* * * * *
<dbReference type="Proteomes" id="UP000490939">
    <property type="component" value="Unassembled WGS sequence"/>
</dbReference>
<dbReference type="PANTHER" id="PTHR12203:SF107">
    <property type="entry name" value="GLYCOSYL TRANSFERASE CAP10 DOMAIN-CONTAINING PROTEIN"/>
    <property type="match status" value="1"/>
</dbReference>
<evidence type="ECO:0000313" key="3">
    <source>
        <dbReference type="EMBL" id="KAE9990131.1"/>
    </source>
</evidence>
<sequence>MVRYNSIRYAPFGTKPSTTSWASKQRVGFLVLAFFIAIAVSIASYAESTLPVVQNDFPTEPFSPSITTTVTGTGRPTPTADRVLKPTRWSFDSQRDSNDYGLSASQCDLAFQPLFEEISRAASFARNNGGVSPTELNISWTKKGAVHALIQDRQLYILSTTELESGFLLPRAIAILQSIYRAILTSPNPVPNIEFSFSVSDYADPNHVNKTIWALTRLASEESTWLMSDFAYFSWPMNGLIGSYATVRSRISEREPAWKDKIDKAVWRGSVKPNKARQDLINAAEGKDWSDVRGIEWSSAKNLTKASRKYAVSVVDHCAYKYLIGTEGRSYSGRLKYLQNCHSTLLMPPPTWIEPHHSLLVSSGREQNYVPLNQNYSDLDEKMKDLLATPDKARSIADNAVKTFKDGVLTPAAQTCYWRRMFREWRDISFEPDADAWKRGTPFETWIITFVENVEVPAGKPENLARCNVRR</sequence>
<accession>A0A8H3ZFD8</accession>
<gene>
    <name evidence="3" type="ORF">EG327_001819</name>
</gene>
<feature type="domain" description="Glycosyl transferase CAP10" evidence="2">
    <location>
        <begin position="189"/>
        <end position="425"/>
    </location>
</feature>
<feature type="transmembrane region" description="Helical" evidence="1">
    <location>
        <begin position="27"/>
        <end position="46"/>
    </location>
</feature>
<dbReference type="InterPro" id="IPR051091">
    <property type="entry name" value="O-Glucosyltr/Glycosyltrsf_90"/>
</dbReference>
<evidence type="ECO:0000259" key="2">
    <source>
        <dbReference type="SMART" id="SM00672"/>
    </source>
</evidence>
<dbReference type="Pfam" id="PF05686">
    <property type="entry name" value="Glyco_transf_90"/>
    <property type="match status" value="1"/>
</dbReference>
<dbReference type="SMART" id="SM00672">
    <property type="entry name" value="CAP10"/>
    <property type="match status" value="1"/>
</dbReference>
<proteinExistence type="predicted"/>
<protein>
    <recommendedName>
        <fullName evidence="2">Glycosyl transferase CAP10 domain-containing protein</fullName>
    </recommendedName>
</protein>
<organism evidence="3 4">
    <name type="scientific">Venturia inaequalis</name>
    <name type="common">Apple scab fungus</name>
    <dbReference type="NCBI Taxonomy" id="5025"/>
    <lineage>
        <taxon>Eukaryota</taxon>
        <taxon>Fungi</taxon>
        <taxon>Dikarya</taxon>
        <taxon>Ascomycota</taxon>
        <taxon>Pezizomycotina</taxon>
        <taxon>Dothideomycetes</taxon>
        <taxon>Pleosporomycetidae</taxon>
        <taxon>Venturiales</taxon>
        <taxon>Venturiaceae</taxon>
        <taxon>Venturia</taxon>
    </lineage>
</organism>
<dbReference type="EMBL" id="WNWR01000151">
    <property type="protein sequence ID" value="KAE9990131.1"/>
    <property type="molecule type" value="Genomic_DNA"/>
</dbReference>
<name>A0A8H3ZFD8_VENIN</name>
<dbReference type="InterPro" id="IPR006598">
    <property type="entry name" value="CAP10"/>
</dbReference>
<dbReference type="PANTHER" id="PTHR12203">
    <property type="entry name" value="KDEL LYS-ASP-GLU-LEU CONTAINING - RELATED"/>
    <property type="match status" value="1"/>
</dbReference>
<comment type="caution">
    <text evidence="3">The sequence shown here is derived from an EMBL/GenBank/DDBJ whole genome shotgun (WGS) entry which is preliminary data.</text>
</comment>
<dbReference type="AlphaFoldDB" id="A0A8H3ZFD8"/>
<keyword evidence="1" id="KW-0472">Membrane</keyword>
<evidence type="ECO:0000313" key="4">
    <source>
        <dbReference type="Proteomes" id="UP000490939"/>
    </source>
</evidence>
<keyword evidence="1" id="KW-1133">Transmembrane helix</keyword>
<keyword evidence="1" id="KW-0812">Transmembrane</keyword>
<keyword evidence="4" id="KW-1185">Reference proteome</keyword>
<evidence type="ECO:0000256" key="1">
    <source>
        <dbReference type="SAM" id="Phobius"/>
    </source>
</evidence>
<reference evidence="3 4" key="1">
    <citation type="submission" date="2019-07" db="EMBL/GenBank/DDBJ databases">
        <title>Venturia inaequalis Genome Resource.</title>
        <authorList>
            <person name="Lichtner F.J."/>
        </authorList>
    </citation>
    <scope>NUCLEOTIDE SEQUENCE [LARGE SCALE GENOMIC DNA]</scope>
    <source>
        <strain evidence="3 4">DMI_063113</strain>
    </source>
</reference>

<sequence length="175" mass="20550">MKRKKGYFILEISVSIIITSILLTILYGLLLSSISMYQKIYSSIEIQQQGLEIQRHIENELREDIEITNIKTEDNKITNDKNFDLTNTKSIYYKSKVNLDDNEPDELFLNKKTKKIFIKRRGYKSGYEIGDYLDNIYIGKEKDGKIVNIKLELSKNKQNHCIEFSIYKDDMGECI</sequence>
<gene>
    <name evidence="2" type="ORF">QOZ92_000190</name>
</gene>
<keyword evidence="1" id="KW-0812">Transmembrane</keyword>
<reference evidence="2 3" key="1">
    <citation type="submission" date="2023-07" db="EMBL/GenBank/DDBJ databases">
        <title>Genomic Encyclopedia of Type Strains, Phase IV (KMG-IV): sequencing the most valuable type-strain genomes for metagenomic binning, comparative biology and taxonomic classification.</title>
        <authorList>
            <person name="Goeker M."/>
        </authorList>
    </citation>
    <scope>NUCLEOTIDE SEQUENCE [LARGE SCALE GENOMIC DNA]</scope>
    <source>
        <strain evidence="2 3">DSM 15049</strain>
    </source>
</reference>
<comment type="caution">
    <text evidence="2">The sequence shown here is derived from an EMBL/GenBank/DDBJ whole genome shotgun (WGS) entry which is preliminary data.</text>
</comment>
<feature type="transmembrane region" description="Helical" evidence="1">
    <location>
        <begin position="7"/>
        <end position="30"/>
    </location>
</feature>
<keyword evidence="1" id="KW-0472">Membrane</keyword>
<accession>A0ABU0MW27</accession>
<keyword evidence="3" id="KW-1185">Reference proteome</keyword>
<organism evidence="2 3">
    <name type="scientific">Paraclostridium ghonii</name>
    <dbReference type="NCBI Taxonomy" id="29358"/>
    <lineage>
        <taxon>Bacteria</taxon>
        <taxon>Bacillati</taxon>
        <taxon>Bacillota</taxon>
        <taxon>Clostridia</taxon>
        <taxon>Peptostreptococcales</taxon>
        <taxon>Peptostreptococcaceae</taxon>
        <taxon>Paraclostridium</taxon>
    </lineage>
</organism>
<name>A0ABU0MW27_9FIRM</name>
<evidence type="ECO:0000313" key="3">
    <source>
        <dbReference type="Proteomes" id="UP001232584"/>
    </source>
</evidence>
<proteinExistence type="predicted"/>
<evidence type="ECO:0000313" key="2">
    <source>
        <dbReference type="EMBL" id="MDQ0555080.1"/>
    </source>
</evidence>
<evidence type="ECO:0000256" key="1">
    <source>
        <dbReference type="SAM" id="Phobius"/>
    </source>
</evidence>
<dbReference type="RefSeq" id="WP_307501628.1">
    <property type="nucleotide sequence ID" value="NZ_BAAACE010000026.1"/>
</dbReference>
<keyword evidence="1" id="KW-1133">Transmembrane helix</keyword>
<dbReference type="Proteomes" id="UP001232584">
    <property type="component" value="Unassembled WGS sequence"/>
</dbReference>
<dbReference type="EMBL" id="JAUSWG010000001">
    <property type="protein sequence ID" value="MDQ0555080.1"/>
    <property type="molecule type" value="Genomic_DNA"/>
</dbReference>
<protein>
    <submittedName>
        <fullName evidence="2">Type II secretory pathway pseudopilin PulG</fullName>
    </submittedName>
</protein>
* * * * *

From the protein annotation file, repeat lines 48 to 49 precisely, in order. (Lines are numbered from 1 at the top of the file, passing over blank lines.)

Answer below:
    <recommendedName>
        <fullName evidence="2">Glycosyl transferase CAP10 domain-containing protein</fullName>